The drug-money trail is difficult to discover because of the hawala system of local money changers widely used by the drug mafia in preference to Western electronic banking. This system is based on trust. In this system, the only evidence of money transfer may be a phone call between 2 hawala dealers in different cities/countries who agree to settle the money transfer. This system is widely used across the Middle East.

Counter-drugs officials tried to arrest the 3 biggest hawala dealers in the province of Nangarhar 2 years ago, which brought the economy of the province to a halt and, as a result, the 3 criminals had to be released.

Currently, a construction boom may be seen in the capital, Kabul, which is the evidence of money laundering – laundering of drug billions into legitimate business.

Liechtenstein and UK sign Tax Treaty

Friday, August 14th, 2009

The government of Liechtenstein has agreed a tax deal with UK. This treaty will help London uncover untaxed fortunes hidden away in Liechtenstein by British taxpayers.

According to Britain’s taxman, there are up to 5 000 British investors with an estimated GBP 2-3 billion in secret Liechtenstein accounts.

Dave Hartnett, a permanent secretary at Revenue and Customs, said that those who have been evading Britain’s tax on assets held in Liechtenstein banks must now settle with us. In accordance with the agreement, from September 1, 2009 to March 31, 2015 Britons will declare their assets in Liechtenstein and they will receive favorable treatment in paying the taxes they owe.

On August 11, Liechtenstein’s government said in a statement that the tax treaty provided special conditions between 2010 and 2015 in order to encourage clients with British tax arrears to declare themselves. The new agreemtn applies not only to existing clients but also to new clients. Klaus Tschuetscher, the prime minister of Liechtenstein, said that with this tax deal a stable and reliable regulatory framework is created and the client now has the possibility to make use of an attractive option.

It should be noted  that lately Liechtenstein has come under heavy pressure as regards revealing which foreign nationals have bank accounts and anonymous trusts in the jurisdiction. Earlier this year the government of Liechtenstein agreed to cooperate with other countries in tax matters. Since then, it has signed tax deals with the US and Germany.

It also is worth reminding that the OECD removed Liechtenstein from its blacklist earlier this year.

New Money Laundering Rules discussed by Hong Kong Authorities

Monday, August 10th, 2009

In the end of July 2009, Hong Kong’s Securities and Futures Commission (SFC) announced that it is awaiting public views on the framework of a legislative proposal regarding the anti-money laundering regulatory regime for the financial sector.

The legislative proposal on anti-money laundering is aimed to address issues identified by the Financial Action Task Force (FATF) in 2008 during the SAR’s anti-money laundering regime evaluation.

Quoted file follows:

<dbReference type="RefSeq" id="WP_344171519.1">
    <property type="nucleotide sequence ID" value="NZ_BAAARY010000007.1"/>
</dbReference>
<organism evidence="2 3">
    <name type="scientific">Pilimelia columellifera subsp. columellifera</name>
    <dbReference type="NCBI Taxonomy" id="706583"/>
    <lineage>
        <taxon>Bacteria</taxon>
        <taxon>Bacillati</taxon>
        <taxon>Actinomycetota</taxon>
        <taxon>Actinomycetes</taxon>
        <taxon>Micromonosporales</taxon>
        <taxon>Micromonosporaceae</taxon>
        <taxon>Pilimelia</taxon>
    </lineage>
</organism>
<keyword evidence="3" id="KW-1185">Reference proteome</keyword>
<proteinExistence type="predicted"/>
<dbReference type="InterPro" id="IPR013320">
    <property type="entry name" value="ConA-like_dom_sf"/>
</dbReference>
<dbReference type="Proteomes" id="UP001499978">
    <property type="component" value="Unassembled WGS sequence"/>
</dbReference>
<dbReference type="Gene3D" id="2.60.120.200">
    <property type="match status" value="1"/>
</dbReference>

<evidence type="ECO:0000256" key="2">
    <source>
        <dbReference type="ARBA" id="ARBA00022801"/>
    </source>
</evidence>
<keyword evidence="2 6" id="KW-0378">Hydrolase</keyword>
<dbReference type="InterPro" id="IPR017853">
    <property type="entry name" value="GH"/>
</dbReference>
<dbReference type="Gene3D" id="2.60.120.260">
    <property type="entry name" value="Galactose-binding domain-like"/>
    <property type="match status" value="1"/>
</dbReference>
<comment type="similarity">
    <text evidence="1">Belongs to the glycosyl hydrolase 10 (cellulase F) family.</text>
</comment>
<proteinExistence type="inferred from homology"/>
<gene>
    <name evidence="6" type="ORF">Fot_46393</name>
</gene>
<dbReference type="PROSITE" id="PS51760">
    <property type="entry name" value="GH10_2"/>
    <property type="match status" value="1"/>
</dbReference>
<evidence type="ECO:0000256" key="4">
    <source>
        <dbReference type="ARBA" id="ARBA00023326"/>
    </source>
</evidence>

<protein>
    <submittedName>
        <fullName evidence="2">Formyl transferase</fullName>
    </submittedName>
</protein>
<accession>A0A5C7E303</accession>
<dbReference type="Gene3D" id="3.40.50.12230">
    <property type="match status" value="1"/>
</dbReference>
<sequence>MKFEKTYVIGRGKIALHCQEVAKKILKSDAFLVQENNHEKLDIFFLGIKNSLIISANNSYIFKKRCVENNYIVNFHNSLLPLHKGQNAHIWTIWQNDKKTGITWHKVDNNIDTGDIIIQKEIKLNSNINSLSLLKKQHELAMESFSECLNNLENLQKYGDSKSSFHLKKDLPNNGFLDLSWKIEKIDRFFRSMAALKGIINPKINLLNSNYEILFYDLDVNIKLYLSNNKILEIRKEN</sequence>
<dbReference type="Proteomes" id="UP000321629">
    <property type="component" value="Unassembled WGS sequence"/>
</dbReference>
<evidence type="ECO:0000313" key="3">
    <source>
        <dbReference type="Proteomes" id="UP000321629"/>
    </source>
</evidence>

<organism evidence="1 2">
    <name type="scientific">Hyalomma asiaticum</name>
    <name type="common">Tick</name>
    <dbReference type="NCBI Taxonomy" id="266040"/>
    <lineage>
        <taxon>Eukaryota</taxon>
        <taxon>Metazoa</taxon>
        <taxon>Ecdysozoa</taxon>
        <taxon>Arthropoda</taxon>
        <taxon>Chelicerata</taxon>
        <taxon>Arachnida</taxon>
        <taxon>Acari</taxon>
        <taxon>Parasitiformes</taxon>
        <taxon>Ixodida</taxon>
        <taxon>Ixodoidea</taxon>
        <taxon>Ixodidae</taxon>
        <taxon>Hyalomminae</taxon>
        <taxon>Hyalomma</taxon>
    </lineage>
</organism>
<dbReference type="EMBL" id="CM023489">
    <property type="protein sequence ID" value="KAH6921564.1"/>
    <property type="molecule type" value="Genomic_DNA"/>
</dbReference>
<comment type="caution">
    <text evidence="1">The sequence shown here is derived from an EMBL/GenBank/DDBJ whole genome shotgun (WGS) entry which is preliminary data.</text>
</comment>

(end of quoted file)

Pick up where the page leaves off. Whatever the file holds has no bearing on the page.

The consultation document includes details of the financial institutions subjected to the proposed legislation, the customer due diligence and record-keeping obligations to be met, the regulatory authorities’ powers in supervising compliance, criminal and supervisory sanctions for breaches of the obligations, and a proposed licensing system for anti-money laundering regulatory purposes.

The bill is expected to be presented to the Legislative Council in Quarter 2 of 2010.

Ireland announces new anti-money laundering bill

Tuesday, August 4th, 2009

Ireland moves towards implementing the European Union’s 3rd Anti-Money Laundering Directive, which it failed to implement earlier, with the publication of a new bill by the Minister of Justice. The draft legislation implements the requirements of the EU 3rd Anti-Money Laundering Directive, and has the purpose to integrate it into the Irish law.

Actually, the new document significantly changes anti money laundering regulations order in Ireland. It increases the obligations on financial institutions, lawyers, accountants and state agencies to monitor and report any suspicious activities. Also, all relevant bodies would have to implement specific anti-money laundering procedures and report suspicious transactions.

Sinead Ovenden, Director of Compliance and Regulation of Deloitte, said that the new anti-money laundering legislation has been much anticipated. In his opinion, the change to existing AML requirements means that financial services institutions can reduce the level of customer due diligence on a risk sensitive basis. The new approach will redirect resources within financial institutions to areas of higher risk.

A move towards a risk based approach to the prevention of money laundering is one of the most important changes in the Directive, which is not characteristic yet for the Irish money laundering regime.

However some specialists say that financial services institutions, particularly smaller enterprises, face a challenge if they are to implement the necessary changes before the bill is passed into law. The most controversial issue of the Directive is already named, and it is the obligation to make enhanced due diligence for politically exposed persons (PEPs).

Most banks and other financial institutions will be required to adopt the legislation once passed. This is expected to happen in the autumn. The Financial Regulator will supervise Financial Services entities under the new legislation.